Top off the stand at least once per day. In fact, for the first week or two, it’s smart to check it two times a day. Christmas trees drink more water in the first seven to ten days or so. Once you see it start to slow down, you can go to just checking it once per day.
Even if you think the tree has plenty of water, top it off anyway. Make it a routine for the Christmas season. It’s just too easy to assume and skip a day and then find that your tree ran dry.
Running dry is the last thing you want to happen because that’s when that resin-clogging starts again at the cut base. Once your decorated tree gets clogged in the stand, you won’t be able to open up those pores, and the tree won’t be able to uptake any water. So make sure there is always plenty of water in the stand!
Make sure the water is deep enough.
At the very least, the bottom two inches of the trunk should be covered in water. Christmas trees absorb most of their water from the bottommost inches.
Pay attention when you set your tree in the stand because it’s possible that it is hovering higher in the water than you assume. Know where the bottom of the trunk sits and gauge it from there, not the bottom of the stand.
Again, if you’re topping your stand-up to full every day, you should be in good shape, but this is one more important thing to pay attention to.
Make sure your Christmas tree stand is large enough.
This is one of the more common problems—tree stands that aren’t large enough and don’t have a large enough capacity to get the tree through the day.
Make sure your tree stand can hold enough water to satisfy the tree’s expected needs. A one-gallon stand capacity is recommended. Even if your tree is small or doesn’t use that much water, too much is better than too little.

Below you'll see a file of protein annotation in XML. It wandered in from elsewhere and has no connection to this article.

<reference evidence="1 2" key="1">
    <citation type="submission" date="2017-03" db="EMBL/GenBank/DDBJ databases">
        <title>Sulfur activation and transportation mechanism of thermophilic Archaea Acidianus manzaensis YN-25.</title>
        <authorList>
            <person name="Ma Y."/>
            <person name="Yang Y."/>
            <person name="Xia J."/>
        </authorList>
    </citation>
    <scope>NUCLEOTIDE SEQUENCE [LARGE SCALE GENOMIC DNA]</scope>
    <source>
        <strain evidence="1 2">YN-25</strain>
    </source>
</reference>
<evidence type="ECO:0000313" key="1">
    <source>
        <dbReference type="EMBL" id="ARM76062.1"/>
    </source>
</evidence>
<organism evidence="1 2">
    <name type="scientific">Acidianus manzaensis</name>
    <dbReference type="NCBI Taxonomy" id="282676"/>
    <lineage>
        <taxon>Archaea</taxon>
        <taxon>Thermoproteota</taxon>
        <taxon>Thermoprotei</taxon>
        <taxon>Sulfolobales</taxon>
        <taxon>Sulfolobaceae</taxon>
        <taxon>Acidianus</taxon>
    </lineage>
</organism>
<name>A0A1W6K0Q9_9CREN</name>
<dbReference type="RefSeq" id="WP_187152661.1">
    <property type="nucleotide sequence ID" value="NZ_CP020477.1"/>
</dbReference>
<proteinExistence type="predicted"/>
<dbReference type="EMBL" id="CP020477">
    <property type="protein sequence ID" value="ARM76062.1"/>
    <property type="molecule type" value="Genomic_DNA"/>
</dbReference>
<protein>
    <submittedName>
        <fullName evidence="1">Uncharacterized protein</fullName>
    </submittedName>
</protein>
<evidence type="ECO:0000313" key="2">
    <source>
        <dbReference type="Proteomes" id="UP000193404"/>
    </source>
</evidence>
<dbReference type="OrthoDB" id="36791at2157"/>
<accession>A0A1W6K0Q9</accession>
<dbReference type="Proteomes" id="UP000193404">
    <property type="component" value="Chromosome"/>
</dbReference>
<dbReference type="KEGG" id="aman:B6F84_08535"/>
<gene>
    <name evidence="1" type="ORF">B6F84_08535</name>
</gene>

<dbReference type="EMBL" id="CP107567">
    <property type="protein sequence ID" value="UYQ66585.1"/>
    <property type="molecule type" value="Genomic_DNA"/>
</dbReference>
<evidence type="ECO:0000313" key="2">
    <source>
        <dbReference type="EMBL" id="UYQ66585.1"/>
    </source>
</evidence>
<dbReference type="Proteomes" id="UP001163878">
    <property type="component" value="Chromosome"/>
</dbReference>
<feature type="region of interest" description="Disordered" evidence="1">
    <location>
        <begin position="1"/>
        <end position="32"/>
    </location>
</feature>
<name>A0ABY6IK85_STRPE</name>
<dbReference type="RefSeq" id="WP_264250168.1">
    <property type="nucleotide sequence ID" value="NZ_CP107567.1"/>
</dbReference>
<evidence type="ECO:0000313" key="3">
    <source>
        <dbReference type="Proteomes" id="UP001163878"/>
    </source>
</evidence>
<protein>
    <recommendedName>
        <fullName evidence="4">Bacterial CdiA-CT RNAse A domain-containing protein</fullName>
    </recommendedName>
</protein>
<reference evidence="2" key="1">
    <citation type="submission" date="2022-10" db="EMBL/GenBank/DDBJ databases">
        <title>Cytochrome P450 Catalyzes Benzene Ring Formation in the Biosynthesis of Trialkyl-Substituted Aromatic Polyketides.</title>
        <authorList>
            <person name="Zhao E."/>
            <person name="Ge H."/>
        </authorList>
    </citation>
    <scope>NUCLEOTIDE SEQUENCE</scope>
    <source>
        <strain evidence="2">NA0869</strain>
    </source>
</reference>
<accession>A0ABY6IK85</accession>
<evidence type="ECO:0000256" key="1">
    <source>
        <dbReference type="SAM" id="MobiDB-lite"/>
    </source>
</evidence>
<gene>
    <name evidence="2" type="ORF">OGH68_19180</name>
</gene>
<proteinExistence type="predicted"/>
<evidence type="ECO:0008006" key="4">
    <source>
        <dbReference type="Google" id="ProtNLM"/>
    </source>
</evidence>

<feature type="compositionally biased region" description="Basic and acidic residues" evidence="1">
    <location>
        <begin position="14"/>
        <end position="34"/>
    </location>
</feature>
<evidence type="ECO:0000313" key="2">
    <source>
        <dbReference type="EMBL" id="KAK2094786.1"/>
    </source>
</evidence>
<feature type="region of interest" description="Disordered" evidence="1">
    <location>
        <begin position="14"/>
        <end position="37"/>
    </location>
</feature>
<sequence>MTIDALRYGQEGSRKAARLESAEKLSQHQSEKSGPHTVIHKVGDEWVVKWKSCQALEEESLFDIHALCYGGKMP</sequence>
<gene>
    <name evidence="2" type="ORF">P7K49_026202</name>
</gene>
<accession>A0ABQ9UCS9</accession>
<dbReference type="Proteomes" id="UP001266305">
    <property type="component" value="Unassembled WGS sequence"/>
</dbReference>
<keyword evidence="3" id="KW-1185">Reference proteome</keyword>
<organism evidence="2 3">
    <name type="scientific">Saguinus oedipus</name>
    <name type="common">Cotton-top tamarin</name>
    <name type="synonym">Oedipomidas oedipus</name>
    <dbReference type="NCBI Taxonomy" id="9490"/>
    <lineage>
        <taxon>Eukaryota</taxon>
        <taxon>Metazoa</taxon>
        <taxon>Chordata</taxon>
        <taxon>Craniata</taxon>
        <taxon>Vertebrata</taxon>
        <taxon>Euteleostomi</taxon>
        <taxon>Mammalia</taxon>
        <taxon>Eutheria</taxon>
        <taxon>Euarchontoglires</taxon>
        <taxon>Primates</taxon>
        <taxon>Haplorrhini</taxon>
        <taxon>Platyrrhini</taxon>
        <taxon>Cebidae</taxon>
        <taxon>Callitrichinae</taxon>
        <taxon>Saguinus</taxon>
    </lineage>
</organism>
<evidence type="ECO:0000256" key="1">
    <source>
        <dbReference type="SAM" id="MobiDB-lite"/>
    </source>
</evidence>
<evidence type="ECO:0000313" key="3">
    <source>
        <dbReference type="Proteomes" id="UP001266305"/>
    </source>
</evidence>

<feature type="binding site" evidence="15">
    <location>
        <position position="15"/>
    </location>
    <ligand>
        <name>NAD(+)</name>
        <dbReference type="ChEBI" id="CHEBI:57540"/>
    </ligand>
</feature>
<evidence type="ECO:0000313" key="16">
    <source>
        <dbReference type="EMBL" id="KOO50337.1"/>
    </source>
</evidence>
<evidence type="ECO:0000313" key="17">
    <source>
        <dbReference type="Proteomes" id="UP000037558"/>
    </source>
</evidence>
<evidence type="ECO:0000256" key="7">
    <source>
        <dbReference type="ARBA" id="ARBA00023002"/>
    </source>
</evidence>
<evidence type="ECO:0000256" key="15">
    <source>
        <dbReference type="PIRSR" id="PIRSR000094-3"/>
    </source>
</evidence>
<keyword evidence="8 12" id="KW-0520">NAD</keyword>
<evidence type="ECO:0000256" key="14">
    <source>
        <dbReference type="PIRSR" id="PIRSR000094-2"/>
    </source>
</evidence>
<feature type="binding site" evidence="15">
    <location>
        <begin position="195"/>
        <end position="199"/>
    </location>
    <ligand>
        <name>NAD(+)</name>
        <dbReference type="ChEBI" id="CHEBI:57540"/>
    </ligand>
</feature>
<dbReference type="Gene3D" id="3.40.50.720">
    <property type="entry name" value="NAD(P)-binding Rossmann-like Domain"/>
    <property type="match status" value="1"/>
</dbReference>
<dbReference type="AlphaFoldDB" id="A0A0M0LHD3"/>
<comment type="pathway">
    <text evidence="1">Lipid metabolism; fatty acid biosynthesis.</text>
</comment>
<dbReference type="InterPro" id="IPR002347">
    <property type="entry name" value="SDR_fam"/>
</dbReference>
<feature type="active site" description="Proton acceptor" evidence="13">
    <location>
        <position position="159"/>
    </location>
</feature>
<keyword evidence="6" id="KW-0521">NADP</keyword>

Make sure the stand is large enough to fit the diameter of the trunk, too. If you have to trim the diameter, you’ll undermine the tree’s ability to drink.
Skip the old wives’ tale additives.
Conventional wisdom has us adding things like water, sugar, ginger ale, floral preservatives, bleach, and even corn syrup to our trees’ water. The University of Michigan says this is pointless. Plain tap water is all your Christmas tree needs. Just make sure it always has it and always has enough of it.
Thirsty trees = live, healthy trees.
If it seems like your tree drinks a lot of water, like it takes up more water than what we’ve talked about here, or it never slows its intake, don’t worry. That’s actually a very, very good sign.
Dead trees don’t drink water. Live, living trees do. The more water your tree drinks, the happier, healthier, and livelier it is.
A well-watered Christmas tree that is willing and able to take up water can remain fresh for four to six weeks. That’s plenty of time to get you through your Christmas season with flair. It may take a little effort, but you’ll thank yourself later when your tree looks lovely until the end and your floor doesn’t look like a needle tornado moved through when you take it out.
Haven’t bought your Christmas tree yet? You might want to check out our buying tips to give you and your tree the best seasonal start.